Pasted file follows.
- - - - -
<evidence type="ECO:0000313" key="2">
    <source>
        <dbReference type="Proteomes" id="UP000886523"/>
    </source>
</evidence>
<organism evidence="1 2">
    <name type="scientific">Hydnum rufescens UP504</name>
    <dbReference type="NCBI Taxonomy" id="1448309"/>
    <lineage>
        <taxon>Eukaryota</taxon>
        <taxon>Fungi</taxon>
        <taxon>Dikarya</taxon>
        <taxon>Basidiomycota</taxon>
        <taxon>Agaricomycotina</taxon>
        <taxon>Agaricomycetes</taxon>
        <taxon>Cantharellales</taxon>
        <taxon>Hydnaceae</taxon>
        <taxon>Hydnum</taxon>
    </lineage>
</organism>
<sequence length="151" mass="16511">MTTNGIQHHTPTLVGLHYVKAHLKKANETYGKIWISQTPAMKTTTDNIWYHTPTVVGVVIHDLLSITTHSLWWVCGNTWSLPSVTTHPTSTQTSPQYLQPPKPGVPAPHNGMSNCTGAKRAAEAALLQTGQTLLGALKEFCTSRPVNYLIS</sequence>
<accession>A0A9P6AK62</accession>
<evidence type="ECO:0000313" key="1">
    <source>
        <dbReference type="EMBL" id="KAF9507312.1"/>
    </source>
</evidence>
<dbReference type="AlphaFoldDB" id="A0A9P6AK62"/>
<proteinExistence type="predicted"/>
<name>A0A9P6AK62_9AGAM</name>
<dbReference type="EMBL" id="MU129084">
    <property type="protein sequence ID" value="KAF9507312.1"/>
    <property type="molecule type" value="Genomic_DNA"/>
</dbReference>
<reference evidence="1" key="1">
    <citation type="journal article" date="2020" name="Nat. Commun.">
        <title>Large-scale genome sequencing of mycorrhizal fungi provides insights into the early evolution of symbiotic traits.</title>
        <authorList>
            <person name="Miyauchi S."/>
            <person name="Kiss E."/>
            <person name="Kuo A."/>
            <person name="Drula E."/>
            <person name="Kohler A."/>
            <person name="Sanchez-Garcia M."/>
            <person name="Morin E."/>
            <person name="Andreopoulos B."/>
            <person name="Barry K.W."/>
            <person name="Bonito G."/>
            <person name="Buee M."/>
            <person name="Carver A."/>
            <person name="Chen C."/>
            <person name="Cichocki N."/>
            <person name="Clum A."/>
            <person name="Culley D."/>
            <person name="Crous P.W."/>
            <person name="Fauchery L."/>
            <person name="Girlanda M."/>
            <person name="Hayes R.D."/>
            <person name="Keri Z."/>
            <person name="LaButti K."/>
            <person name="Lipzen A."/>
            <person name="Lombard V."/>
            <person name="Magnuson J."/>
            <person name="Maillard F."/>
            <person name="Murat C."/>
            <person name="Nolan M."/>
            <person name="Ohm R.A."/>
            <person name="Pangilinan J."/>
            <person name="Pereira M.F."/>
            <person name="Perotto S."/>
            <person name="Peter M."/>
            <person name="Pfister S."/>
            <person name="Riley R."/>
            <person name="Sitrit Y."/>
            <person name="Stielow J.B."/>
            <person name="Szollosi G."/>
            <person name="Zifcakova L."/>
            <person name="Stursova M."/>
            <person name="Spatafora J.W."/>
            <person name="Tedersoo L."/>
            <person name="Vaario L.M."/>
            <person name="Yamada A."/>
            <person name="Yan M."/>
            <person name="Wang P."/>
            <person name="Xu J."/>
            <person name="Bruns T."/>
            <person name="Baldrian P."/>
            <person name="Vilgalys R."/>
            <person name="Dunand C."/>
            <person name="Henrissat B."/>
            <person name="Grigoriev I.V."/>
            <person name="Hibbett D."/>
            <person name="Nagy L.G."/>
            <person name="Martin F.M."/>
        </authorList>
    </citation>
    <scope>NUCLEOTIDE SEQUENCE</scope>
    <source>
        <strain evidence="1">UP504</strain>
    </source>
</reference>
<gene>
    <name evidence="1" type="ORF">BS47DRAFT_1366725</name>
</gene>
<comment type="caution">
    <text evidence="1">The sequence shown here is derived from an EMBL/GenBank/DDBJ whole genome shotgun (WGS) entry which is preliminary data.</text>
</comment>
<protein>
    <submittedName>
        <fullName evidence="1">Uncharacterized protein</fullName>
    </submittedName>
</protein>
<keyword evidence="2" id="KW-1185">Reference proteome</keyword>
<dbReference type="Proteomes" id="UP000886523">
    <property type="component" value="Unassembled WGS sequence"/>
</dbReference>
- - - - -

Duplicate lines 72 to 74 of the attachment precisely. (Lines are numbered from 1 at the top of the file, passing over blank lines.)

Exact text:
            <person name="Pfister S."/>
            <person name="Riley R."/>
            <person name="Sitrit Y."/>